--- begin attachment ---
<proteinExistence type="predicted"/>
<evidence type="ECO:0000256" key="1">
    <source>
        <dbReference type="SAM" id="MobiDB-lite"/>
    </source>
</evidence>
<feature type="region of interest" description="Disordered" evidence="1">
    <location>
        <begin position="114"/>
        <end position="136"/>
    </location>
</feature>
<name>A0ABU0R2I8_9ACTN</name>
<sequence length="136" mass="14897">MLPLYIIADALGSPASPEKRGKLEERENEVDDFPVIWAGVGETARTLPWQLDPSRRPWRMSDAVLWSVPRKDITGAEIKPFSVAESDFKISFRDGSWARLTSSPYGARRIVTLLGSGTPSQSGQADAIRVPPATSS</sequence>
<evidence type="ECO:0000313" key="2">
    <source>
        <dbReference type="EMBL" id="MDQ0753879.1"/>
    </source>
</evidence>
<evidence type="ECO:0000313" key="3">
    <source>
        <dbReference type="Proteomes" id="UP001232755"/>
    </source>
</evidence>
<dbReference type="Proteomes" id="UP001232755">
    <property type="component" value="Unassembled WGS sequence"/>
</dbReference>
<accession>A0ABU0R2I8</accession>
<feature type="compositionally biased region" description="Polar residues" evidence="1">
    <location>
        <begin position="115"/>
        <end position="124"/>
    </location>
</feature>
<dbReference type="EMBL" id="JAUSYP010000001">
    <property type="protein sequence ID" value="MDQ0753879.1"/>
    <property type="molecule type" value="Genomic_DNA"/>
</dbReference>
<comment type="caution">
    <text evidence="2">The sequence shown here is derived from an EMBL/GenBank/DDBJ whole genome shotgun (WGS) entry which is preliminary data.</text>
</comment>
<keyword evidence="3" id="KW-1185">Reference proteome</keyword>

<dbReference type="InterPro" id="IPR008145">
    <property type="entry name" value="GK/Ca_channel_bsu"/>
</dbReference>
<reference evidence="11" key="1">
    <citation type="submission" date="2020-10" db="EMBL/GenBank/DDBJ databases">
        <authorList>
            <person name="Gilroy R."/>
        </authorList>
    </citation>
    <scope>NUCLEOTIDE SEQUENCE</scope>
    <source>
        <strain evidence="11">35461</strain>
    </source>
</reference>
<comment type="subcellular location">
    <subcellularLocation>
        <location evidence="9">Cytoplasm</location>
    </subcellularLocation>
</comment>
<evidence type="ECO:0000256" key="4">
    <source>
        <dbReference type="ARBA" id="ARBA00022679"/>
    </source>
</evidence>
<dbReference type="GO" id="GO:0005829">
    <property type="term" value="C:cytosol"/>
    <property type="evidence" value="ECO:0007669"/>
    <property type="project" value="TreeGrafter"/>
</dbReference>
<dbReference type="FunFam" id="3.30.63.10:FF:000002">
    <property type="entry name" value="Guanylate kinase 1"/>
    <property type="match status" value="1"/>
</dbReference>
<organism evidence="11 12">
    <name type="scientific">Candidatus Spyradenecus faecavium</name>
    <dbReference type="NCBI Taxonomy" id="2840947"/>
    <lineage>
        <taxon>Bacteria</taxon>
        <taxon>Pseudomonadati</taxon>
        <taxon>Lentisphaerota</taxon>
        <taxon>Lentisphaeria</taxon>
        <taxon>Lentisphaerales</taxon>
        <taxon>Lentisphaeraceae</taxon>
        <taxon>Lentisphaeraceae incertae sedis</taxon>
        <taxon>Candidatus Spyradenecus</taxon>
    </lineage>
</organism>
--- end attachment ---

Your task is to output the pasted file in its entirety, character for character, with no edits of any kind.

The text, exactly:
<proteinExistence type="predicted"/>
<evidence type="ECO:0000256" key="1">
    <source>
        <dbReference type="SAM" id="MobiDB-lite"/>
    </source>
</evidence>
<feature type="region of interest" description="Disordered" evidence="1">
    <location>
        <begin position="114"/>
        <end position="136"/>
    </location>
</feature>
<name>A0ABU0R2I8_9ACTN</name>
<sequence length="136" mass="14897">MLPLYIIADALGSPASPEKRGKLEERENEVDDFPVIWAGVGETARTLPWQLDPSRRPWRMSDAVLWSVPRKDITGAEIKPFSVAESDFKISFRDGSWARLTSSPYGARRIVTLLGSGTPSQSGQADAIRVPPATSS</sequence>
<evidence type="ECO:0000313" key="2">
    <source>
        <dbReference type="EMBL" id="MDQ0753879.1"/>
    </source>
</evidence>
<evidence type="ECO:0000313" key="3">
    <source>
        <dbReference type="Proteomes" id="UP001232755"/>
    </source>
</evidence>
<dbReference type="Proteomes" id="UP001232755">
    <property type="component" value="Unassembled WGS sequence"/>
</dbReference>
<accession>A0ABU0R2I8</accession>
<feature type="compositionally biased region" description="Polar residues" evidence="1">
    <location>
        <begin position="115"/>
        <end position="124"/>
    </location>
</feature>
<dbReference type="EMBL" id="JAUSYP010000001">
    <property type="protein sequence ID" value="MDQ0753879.1"/>
    <property type="molecule type" value="Genomic_DNA"/>
</dbReference>
<comment type="caution">
    <text evidence="2">The sequence shown here is derived from an EMBL/GenBank/DDBJ whole genome shotgun (WGS) entry which is preliminary data.</text>
</comment>
<keyword evidence="3" id="KW-1185">Reference proteome</keyword>

<dbReference type="InterPro" id="IPR008145">
    <property type="entry name" value="GK/Ca_channel_bsu"/>
</dbReference>
<reference evidence="11" key="1">
    <citation type="submission" date="2020-10" db="EMBL/GenBank/DDBJ databases">
        <authorList>
            <person name="Gilroy R."/>
        </authorList>
    </citation>
    <scope>NUCLEOTIDE SEQUENCE</scope>
    <source>
        <strain evidence="11">35461</strain>
    </source>
</reference>
<comment type="subcellular location">
    <subcellularLocation>
        <location evidence="9">Cytoplasm</location>
    </subcellularLocation>
</comment>
<evidence type="ECO:0000256" key="4">
    <source>
        <dbReference type="ARBA" id="ARBA00022679"/>
    </source>
</evidence>
<dbReference type="GO" id="GO:0005829">
    <property type="term" value="C:cytosol"/>
    <property type="evidence" value="ECO:0007669"/>
    <property type="project" value="TreeGrafter"/>
</dbReference>
<dbReference type="FunFam" id="3.30.63.10:FF:000002">
    <property type="entry name" value="Guanylate kinase 1"/>
    <property type="match status" value="1"/>
</dbReference>
<organism evidence="11 12">
    <name type="scientific">Candidatus Spyradenecus faecavium</name>
    <dbReference type="NCBI Taxonomy" id="2840947"/>
    <lineage>
        <taxon>Bacteria</taxon>
        <taxon>Pseudomonadati</taxon>
        <taxon>Lentisphaerota</taxon>
        <taxon>Lentisphaeria</taxon>
        <taxon>Lentisphaerales</taxon>
        <taxon>Lentisphaeraceae</taxon>
        <taxon>Lentisphaeraceae incertae sedis</taxon>
        <taxon>Candidatus Spyradenecus</taxon>
    </lineage>
</organism>